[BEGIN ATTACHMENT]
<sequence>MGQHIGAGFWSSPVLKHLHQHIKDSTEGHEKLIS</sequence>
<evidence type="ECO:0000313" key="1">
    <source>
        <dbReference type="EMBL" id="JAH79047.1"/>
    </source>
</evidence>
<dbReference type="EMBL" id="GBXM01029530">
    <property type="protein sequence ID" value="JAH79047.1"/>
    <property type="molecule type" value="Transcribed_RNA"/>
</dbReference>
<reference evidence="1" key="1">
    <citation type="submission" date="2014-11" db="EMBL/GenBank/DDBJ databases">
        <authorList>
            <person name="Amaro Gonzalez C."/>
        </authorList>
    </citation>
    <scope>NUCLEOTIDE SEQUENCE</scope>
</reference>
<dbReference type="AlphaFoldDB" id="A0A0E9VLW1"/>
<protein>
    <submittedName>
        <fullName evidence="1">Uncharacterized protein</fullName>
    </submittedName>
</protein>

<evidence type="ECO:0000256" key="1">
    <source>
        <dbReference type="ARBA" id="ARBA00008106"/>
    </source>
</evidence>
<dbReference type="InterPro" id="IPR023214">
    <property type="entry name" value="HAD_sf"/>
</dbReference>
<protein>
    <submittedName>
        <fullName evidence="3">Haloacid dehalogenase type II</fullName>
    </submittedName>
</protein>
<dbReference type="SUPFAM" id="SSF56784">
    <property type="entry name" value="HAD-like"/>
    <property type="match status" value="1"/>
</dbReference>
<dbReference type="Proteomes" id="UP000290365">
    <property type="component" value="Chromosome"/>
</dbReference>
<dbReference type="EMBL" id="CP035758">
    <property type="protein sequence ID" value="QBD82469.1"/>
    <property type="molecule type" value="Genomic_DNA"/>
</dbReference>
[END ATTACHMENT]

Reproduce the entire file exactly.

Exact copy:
<sequence>MGQHIGAGFWSSPVLKHLHQHIKDSTEGHEKLIS</sequence>
<evidence type="ECO:0000313" key="1">
    <source>
        <dbReference type="EMBL" id="JAH79047.1"/>
    </source>
</evidence>
<dbReference type="EMBL" id="GBXM01029530">
    <property type="protein sequence ID" value="JAH79047.1"/>
    <property type="molecule type" value="Transcribed_RNA"/>
</dbReference>
<reference evidence="1" key="1">
    <citation type="submission" date="2014-11" db="EMBL/GenBank/DDBJ databases">
        <authorList>
            <person name="Amaro Gonzalez C."/>
        </authorList>
    </citation>
    <scope>NUCLEOTIDE SEQUENCE</scope>
</reference>
<dbReference type="AlphaFoldDB" id="A0A0E9VLW1"/>
<protein>
    <submittedName>
        <fullName evidence="1">Uncharacterized protein</fullName>
    </submittedName>
</protein>

<evidence type="ECO:0000256" key="1">
    <source>
        <dbReference type="ARBA" id="ARBA00008106"/>
    </source>
</evidence>
<dbReference type="InterPro" id="IPR023214">
    <property type="entry name" value="HAD_sf"/>
</dbReference>
<protein>
    <submittedName>
        <fullName evidence="3">Haloacid dehalogenase type II</fullName>
    </submittedName>
</protein>
<dbReference type="SUPFAM" id="SSF56784">
    <property type="entry name" value="HAD-like"/>
    <property type="match status" value="1"/>
</dbReference>
<dbReference type="Proteomes" id="UP000290365">
    <property type="component" value="Chromosome"/>
</dbReference>
<dbReference type="EMBL" id="CP035758">
    <property type="protein sequence ID" value="QBD82469.1"/>
    <property type="molecule type" value="Genomic_DNA"/>
</dbReference>